Walking safety

We've put together some tips on how to be safe while you're having adventures

Walking on roads

  • When you're walking, always follow the rules for pedestrians in the current edition of the Highway Code.
  • Also make sure everyone follows the Green Cross Code.
  • Don't hitch-hike under any circumstance. Have a look at all our prohibited activities.
  • If you're in a group, walk on the pavement wherever possible and face the oncoming traffic. This means you can easily watch the traffic and assess any problems ahead.
  • Wear light-coloured or reflective clothing.
  • Think about increasing the ratio of adults to girls depending on the route.

Where there is no pavement or path, and you group has fewer than 20, you must:

  • Keep to the right and walk in single file.
  • Keep close to the side of the road.
  • Take care at sharp right-hand bends, if necessary cross the road before the corner, then cross back to face oncoming traffic.

If your group has 20 or more you must:

  • Keep to the left and walk in single file.
  • Have lookouts at a safe distance in front and to the rear. Wear fluorescent clothes during daylight.

Walking at night

  • If walking at night on a road, make sure you wear light-coloured or reflective clothing.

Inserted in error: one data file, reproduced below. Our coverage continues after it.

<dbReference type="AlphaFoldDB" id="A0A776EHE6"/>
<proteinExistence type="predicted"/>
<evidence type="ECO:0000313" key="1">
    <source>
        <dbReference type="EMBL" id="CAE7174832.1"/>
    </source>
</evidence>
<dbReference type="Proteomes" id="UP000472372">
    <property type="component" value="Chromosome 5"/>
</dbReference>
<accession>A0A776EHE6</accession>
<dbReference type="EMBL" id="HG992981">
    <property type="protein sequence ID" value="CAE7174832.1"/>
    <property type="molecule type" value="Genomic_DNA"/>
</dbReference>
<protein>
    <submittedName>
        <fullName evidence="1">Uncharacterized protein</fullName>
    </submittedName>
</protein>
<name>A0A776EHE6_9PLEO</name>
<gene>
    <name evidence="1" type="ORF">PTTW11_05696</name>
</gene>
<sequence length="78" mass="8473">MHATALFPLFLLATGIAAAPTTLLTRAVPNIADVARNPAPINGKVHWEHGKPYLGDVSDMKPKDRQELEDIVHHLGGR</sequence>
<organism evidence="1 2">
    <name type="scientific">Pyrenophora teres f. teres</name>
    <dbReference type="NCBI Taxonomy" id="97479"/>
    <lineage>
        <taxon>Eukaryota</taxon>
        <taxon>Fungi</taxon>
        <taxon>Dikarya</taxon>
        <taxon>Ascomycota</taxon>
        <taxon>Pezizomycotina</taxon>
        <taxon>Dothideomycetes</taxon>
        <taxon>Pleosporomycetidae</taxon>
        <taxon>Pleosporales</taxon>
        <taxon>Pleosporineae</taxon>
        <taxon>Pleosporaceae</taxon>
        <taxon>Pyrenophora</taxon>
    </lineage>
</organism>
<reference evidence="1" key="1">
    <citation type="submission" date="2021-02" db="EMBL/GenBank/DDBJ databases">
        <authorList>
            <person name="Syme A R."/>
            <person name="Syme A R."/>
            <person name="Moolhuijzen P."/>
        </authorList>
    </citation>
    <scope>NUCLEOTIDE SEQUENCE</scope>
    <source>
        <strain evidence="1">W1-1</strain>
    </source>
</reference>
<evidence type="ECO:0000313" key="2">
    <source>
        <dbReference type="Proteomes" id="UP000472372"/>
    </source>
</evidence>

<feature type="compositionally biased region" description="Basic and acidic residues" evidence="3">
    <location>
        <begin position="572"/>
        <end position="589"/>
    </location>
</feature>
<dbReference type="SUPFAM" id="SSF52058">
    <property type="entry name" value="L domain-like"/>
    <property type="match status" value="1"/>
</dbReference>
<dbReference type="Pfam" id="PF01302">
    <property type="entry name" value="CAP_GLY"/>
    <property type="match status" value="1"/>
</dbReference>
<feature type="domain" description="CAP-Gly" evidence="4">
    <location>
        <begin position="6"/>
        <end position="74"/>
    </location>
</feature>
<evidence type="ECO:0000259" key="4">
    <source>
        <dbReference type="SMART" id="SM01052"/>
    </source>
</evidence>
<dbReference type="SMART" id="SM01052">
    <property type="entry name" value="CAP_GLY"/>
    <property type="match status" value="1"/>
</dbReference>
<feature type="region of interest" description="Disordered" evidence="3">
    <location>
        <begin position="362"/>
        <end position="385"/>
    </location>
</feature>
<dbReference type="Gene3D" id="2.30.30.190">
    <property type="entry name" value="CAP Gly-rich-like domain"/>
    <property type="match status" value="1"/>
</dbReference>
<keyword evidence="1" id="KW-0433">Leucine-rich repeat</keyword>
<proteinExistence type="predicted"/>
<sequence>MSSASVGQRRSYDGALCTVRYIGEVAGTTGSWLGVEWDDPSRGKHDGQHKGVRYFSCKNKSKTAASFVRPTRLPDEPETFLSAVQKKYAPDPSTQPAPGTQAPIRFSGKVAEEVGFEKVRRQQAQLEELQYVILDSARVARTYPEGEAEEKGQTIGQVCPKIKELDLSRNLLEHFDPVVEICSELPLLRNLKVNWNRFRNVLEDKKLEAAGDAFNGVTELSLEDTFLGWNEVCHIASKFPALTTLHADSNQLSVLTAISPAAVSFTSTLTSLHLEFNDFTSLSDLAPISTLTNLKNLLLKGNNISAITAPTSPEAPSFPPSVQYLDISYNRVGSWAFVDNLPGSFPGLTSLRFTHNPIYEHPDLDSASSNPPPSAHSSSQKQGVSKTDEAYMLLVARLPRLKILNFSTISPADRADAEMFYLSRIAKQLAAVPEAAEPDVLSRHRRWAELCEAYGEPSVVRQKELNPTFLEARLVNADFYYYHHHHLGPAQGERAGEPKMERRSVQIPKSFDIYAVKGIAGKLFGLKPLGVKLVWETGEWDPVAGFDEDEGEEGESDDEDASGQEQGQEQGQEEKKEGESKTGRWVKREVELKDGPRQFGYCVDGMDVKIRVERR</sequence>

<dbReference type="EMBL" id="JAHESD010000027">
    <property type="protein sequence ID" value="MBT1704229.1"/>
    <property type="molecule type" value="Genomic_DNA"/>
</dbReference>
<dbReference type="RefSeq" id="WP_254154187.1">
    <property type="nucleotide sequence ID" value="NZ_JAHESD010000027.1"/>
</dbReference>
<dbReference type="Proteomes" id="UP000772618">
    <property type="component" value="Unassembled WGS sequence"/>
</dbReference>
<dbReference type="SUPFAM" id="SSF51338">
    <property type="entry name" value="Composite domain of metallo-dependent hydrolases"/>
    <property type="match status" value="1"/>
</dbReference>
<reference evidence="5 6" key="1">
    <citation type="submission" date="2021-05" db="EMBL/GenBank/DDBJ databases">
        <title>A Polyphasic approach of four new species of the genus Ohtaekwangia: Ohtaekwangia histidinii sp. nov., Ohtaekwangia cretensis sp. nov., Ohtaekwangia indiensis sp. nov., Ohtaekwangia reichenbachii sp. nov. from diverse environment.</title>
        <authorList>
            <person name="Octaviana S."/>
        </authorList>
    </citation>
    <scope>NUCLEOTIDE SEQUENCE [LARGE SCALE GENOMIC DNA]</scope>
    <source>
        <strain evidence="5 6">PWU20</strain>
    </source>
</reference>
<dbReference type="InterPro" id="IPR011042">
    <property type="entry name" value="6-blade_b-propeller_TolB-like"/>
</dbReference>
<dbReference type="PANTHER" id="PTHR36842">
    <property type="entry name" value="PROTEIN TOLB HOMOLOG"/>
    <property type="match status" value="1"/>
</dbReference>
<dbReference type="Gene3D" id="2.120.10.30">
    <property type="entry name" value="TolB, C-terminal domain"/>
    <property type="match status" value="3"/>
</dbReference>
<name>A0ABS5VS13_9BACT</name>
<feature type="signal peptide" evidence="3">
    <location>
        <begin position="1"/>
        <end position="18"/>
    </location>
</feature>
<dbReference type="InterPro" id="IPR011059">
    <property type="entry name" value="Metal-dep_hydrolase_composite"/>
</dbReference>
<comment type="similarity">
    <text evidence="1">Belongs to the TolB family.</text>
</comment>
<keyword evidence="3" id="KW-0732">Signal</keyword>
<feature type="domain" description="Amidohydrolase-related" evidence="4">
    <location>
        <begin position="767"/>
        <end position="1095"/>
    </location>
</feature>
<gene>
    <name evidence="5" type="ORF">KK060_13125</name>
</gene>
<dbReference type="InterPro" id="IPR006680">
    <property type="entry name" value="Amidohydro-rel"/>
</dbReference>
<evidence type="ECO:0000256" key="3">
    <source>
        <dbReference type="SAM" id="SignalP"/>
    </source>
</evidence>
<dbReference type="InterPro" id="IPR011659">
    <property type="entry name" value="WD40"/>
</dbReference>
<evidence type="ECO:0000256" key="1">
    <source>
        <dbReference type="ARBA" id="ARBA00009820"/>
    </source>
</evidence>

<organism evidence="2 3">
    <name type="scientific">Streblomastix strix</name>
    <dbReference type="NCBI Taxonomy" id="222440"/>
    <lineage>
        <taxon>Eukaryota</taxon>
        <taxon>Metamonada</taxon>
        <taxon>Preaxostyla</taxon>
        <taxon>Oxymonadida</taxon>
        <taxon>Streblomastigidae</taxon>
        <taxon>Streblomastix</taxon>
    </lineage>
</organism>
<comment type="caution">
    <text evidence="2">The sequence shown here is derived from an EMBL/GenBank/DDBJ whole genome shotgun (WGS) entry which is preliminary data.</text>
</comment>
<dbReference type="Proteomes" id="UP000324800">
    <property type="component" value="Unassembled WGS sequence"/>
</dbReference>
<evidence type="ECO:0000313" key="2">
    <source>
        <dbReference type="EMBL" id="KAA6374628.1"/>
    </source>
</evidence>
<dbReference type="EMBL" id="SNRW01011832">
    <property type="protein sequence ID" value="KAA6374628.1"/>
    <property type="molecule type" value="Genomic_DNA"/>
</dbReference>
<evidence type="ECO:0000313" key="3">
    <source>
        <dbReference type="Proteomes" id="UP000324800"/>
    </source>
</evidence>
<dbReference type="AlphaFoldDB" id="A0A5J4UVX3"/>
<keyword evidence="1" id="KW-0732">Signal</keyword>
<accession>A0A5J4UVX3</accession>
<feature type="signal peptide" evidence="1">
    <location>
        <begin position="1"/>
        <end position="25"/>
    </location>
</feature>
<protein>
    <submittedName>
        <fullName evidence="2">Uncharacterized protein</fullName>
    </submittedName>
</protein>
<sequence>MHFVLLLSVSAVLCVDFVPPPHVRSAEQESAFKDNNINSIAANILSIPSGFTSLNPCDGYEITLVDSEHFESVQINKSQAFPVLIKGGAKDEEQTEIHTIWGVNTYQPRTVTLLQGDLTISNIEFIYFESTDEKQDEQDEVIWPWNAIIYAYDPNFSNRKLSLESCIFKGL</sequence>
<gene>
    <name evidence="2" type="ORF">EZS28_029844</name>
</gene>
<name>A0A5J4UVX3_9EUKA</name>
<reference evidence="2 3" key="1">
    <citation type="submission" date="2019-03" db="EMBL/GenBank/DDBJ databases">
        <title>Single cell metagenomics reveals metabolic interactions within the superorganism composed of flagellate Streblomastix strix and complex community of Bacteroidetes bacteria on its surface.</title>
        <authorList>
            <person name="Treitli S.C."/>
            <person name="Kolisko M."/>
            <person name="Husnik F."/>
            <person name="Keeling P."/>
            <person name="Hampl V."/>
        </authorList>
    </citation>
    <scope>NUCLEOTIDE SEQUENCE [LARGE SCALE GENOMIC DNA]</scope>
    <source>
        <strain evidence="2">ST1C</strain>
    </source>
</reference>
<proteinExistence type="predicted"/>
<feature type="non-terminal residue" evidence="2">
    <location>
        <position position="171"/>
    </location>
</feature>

• The lookout at the front must show a white light while the rear lookout shows a red light, visible from behind.

Walking near water

As a leader, you must ensure that you give all participants any necessary safety instructions. You may delegate this task to someone else, but you remain responsible for ensuring it's done.

If your group is walking near water, familiarise yourself with the water safety guidance and read Group Safety at Water Margins. You could also ask your local training coordinator for information on water safety training.

When walking near water, be aware of the dangers posed by waterborne diseases such as Leptospirosis and Weil's Disease.

Environmental factors

You must follow the Countryside Code and be aware of countryside access and rights of way.

When walking in grazing areas, make sure you are aware of the risks of E. coli and of the importance of handwashing before eating food. If handwashing facilities are not available, provide antibacterial wet wipes or gel.

Also make sure you know about tick-borne Lyme disease.

Find out about – and stick to – local and seasonal restrictions, particularly those relating to fire, water, shooting and blasting.